Version 3: well, in this version, it doesn’t so much matter who shot Kennedy as what happened at the precise point of death. I had a silver Kennedy dollar in 1984-5. I’d picked it up somewhere in Michigan, noticed its smooth, pocket-worn lustre, assumed it would be lucky, then kept it with me for nearly a year. As you do. I’d had few enough talismans in my life, I thought. It was about time I got one that was worth its runic salt. Sacrificed Jesus-JFK would do. I knew he was no saint, but I didn’t know for sure that he wasn’t a God.
As bets go, it was worth the hedging. Because… because this: because who is to say, really, all things considered, particularly when you figure that I was born almost exactly nine months after that fateful day in Dallas, that at the very moment when Kennedy’s light went out, when the brain’s last neurons fluttered half-heartedly across the last, fading synapse, that something – I don’t know, shall we call it spirit, soul, animus? – passed from his troubled, traumatised cranium into my own rather more foetal version many thousands of miles away in an obscure ex-mining town in the north of England?
Who’s to say that that is definitely not the case? That it didn’t in fact happen? Who can put their hand on their heart and declare with absolute certitude that that, rather than being ridiculous guff, isn’t actually what-
But the luck didn’t hold. No, I am not Lord Hamlet, nor was meant to be. I am not even the miraculous reincarnation of John F Kennedy. And I gave the coin away in a reckless, probably drunken moment in a dark bar in a small town in south-western France, possibly severing the mystico-umbilical link, had there ever been one (increasingly unlikely, I think), between myself – time’s dupe, idiot, fool, no-mark and Oswaldian patsy – with the assassinated president.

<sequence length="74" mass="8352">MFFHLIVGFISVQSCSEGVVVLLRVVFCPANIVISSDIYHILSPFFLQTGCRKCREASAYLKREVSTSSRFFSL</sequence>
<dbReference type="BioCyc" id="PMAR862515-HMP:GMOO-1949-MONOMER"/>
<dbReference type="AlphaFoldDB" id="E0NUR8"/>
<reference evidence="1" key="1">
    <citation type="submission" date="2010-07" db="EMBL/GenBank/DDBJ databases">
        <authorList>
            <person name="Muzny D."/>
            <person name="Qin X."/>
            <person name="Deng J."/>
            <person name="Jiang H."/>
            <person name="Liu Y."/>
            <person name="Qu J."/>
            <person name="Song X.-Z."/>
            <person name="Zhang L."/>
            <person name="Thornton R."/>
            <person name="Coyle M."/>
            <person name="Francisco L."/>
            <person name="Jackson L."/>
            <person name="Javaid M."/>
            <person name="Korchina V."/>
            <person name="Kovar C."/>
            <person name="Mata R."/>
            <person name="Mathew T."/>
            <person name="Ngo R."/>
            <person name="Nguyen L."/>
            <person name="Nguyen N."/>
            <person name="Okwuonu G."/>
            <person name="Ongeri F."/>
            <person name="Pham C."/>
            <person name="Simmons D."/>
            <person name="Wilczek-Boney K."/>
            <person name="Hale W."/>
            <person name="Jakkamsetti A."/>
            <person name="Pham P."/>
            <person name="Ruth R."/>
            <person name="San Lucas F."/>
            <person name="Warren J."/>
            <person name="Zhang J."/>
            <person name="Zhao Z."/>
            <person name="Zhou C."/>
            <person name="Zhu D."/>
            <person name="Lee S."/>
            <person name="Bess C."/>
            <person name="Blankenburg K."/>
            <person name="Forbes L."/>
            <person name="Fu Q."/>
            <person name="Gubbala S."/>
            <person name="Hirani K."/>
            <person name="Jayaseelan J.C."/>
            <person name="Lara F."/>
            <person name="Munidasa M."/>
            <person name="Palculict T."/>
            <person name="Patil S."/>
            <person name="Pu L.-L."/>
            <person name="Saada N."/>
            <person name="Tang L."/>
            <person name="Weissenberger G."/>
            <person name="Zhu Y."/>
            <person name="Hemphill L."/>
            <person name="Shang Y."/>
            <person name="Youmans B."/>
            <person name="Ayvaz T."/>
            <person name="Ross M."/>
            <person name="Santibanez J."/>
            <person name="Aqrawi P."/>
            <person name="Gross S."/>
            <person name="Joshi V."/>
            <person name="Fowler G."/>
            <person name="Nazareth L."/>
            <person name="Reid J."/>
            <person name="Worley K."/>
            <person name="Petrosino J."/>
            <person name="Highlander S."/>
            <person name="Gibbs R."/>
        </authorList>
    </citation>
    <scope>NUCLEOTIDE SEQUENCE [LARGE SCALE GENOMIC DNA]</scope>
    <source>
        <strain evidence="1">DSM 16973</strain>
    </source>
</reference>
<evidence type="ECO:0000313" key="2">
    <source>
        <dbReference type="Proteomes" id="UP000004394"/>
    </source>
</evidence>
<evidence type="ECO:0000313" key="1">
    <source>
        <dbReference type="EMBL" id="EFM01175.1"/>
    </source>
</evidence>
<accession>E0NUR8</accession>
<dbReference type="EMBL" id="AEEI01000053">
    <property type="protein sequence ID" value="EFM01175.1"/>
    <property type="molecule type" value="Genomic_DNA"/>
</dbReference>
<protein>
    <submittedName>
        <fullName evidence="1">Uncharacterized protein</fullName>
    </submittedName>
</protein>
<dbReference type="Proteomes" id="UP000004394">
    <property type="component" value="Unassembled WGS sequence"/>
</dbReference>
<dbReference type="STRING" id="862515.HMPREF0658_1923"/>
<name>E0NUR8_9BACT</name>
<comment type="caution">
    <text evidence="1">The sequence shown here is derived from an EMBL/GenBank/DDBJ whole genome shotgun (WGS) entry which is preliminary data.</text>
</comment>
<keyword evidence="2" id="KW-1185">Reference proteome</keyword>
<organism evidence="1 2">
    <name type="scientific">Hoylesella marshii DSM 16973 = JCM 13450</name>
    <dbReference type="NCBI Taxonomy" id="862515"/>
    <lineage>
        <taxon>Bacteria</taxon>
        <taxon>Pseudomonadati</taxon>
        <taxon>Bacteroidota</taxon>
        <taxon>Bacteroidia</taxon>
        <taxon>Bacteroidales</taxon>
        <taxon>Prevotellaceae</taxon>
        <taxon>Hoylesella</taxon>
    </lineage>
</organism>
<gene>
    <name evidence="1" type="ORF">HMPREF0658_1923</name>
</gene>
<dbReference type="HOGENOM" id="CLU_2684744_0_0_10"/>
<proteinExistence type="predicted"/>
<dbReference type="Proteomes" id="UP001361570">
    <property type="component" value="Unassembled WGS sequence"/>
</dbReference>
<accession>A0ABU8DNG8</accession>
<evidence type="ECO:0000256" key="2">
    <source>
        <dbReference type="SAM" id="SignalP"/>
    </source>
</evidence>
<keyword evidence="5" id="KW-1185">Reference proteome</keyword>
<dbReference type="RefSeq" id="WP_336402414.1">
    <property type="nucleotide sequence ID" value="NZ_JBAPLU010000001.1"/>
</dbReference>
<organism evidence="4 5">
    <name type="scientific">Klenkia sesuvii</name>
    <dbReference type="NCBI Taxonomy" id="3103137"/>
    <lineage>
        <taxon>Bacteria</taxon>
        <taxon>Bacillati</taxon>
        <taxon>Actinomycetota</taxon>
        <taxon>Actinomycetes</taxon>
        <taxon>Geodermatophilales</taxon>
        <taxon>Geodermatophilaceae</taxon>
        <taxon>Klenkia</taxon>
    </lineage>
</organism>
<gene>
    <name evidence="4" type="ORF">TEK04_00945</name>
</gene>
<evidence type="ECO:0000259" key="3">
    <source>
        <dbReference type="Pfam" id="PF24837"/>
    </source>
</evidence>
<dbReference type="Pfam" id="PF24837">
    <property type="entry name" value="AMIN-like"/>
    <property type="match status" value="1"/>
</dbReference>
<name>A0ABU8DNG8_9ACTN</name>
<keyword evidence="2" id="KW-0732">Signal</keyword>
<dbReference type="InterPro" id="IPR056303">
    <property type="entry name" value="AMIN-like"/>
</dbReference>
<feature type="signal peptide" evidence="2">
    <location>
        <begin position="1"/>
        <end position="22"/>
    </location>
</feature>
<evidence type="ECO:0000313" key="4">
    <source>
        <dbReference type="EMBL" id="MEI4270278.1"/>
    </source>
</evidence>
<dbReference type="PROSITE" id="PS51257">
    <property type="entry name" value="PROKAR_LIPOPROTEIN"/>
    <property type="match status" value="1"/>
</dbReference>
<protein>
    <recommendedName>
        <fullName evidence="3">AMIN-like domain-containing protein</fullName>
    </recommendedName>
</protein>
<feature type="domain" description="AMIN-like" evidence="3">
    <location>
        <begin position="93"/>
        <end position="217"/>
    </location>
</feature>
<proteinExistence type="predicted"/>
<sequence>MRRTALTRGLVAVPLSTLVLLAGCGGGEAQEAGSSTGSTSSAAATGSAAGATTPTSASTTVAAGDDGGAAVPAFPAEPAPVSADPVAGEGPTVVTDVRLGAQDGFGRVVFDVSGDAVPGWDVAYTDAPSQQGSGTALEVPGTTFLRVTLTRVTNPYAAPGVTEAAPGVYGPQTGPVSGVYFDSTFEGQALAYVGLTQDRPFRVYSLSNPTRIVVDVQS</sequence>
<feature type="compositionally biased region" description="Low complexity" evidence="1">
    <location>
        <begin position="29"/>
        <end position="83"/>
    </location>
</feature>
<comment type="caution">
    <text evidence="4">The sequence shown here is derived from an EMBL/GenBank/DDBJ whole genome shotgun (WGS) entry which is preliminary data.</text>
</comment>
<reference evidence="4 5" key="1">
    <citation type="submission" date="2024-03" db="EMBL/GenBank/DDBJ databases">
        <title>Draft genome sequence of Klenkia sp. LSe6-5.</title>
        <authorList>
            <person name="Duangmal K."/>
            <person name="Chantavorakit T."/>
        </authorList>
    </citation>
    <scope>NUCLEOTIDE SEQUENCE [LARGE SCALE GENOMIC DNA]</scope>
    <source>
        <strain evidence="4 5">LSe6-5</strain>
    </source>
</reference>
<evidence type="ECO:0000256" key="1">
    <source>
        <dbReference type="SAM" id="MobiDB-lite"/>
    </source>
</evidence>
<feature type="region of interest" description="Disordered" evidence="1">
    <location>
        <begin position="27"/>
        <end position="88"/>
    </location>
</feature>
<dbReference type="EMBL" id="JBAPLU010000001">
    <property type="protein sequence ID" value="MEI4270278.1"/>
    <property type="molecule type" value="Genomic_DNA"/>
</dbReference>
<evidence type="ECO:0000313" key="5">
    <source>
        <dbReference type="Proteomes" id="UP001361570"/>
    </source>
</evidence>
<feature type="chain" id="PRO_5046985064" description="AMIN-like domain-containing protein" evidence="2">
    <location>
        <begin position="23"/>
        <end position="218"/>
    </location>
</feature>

So I tap out my own ‘Taps’ on this less than musical keyboard.
In 1984 I stood in front of the eternal flame that burns on Kennedy’s grave at Arlington. It was the same week that the IRA blew up the Brighton hotel and just a few weeks before Ronald Reagan wiped out Walter Mondale with 49 well-aimed electoral college bullets to his fat Democrat heart.
Mondale just slid to the floor like a St Valentine’s Day Massacre victim and was never heard from again. No one has a Walter Mondale dollar. No one would bother, should he motorcade his way around a major city, to put a literal bullet or three in Walter Mondale’s brainpan. No one spreads rumours about Walt the M and Madonna.
Unlike Jacky, and Lee, and even Jack Ruby, who each daily re-enact their parts in the Great American Tragedy, which is also the Great American Murder Mystery (because, let’s face it, whodunnit?), Mondale was a bit player in a third-rate B-movie. As far as I’m concerned, and I’ve no idea how far that actually is, now not being the reincarnation of anything in particular, and certainly not JFK, Mondale is so lost to history that he might as well be sucking up his tepid morning pap in a Chorley care home.
I might nip round later. Compare notes.